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The Civil War

Battle of Chattanooga 1863

The Civil War<BR>(1861-1865)
The Civil War

Battle of Chattanooga 1863
Print Battle of Chattanooga 1863 Reading Comprehension

Reading Level
     edHelper's suggested reading level:   grades 9 to 10
     Flesch-Kincaid grade level:   7.56

     challenging words:    following, discord, tactical, standoff, vantage, recapture, incompetent, re-establish, spite, decisive, encampment, determination, springboard, possibility, direct, discipline
     content words:    General Rosecrans, General Bragg, Missionary Ridge, Lookout Mountain, General Burnside, General Forrest, William F., Tennessee River, General Grant, General Thomas

Battle of Chattanooga 1863
By Mary L. Bushong

1     After the battle of Chickamauga, General Rosecrans retreated to Chattanooga. Instead of following quickly to reinforce his victory, General Bragg of the Confederate army allowed the Union soldiers to re-establish themselves in the city again. He was convinced that they were beaten so badly, they would shortly be moving north again.
2     When it became obvious that the Union army was not going to move from Chattanooga, he laid siege to the city. From his vantage point on Missionary Ridge and Lookout Mountain, he could direct his men to raid any and all supply wagons coming to the city. Bragg was sure that the Union army could be encouraged to leave this way, and he would give them time to do it.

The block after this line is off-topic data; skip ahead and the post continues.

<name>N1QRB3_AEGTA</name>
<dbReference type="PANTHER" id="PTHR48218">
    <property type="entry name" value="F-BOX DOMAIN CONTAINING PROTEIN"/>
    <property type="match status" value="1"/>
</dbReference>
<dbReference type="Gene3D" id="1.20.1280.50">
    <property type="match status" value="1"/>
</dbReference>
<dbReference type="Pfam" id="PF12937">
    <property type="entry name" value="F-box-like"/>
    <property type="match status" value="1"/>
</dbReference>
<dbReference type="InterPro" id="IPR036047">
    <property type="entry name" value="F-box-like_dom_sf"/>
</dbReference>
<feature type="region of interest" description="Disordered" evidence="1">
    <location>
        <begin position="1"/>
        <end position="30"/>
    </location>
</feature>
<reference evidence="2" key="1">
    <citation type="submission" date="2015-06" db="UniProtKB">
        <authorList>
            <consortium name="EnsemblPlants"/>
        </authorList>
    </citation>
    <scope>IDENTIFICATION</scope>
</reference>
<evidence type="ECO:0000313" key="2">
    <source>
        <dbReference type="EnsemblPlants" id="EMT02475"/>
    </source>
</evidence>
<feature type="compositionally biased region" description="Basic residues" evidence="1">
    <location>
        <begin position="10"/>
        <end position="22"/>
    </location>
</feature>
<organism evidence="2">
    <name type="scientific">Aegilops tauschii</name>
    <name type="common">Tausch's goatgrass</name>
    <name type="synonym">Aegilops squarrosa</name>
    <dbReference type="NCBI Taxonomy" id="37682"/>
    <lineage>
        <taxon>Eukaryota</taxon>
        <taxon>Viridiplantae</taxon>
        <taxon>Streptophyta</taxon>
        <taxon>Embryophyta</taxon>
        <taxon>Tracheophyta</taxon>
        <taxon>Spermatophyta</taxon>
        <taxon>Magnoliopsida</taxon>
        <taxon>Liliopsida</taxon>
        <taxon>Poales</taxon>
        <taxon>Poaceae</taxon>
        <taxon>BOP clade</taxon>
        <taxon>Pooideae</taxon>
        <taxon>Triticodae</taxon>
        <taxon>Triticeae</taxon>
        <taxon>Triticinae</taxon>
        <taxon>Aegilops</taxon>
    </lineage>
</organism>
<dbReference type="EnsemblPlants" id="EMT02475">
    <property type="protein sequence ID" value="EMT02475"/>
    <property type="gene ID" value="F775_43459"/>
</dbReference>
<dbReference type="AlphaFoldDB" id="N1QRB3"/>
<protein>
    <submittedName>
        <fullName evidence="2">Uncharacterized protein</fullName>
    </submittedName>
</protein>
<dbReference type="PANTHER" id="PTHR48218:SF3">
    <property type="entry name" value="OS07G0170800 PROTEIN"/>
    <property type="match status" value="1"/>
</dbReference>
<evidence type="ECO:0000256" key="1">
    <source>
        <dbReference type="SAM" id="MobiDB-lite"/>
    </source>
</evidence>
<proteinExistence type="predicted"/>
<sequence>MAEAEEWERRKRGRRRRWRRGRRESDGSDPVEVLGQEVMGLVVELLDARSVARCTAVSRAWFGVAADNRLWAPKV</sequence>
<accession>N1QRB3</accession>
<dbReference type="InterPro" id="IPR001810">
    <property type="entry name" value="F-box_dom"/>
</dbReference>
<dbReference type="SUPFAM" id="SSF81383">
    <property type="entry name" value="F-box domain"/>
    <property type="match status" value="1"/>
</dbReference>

3     Bragg was not interested in taking decisive action. Longstreet wanted to take part of the Confederate army east to cut off any support that might come from General Burnside in Knoxville. General Forrest asked for men to help push the Union army bodily from Chattanooga. Both requests were denied. Instead, he chose to siege.
4     As soon as Lincoln heard of the standoff, he was spurred to action. There was more at stake than just determining the victor of one small battle. It would decide who was going to control the direction of the war. The summer battles had gone against the South, and Lincoln did not want that to turn around. To avoid that possibility, he rushed 50,000 troops toward the city.
5     Food rations were starting to get short when William F. Smith solved the supply problem. He set up his "cracker line." It was a complicated method of getting supplies up the Tennessee River, but it worked.

Paragraphs 6 to 11:
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